Police warned their BMWs could ‘explode’
British police forces have replaced some BMW vehicles and imposed speed restrictions on others amid safety concerns raised over a “technical” fault that affects certain older engines. The new guidance comes after the death of an officer in a car fire in 2020.
Police using BMW models with an N57 engine have been ordered not to exceed 90 mph (144 kph) even while responding to emergency calls and during high-speed car chases, media outlets reported. Officers have also been prohibited from going more than 20 mph (32 kph) over the speed limit on any road.
The decision has been criticized by officers – the high-powered vehicles are typically used by traffic and armed response units – who claim the forced slowdown will “hand the keys to the criminals,” according to The Sun. The paper reported that breaking the new rule is a potentially fireable offense.
Forces in Northumbria, Hertfordshire, and Cumbria are among those that have replaced the cars. BMW said on Wednesday that the issue was a “technical matter linked to a small number of special high-performance vehicles” and did not merit “action on any civilian vehicles.”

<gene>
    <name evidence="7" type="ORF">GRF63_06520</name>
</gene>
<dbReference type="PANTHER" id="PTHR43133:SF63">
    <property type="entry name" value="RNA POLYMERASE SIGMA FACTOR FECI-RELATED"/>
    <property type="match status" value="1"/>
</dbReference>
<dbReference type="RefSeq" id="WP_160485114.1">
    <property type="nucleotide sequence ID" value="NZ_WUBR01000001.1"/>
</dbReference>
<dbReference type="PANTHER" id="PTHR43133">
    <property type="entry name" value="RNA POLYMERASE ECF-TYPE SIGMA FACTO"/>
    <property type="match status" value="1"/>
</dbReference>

The fault is found in car models with M57 or N57 three-liter diesel engines, The Telegraph reported, adding that there were concerns about officers being forced to rely on slower vehicles such as Vauxhall vans and Ford Rangers.
The official guidance follows the death of officer Nick Dumphreys, whose engine burst into flames when he was responding to an emergency call in January 2020. Since his death, BMW has reportedly been in touch with a number of forces using its cars regarding potential engine issues.
Noting that it had been “working with the police for some time,” a BMW spokesperson said the issue was “associated with the particular way in which the police operate these high-performance vehicles.” Since this “unique usage profile puts extra strain on some components,” the carmaker has “specified a special servicing programme for these vehicles.”
Deputy Chief Constable Terry Woods said that the National Police Chiefs’ Council was “taking urgent steps” to address the issue. But whistleblowers told The Sun it “beggars belief that these cars are still in use.”
“We may as well give up the day job,” they added, since “every second counts in an emergency.”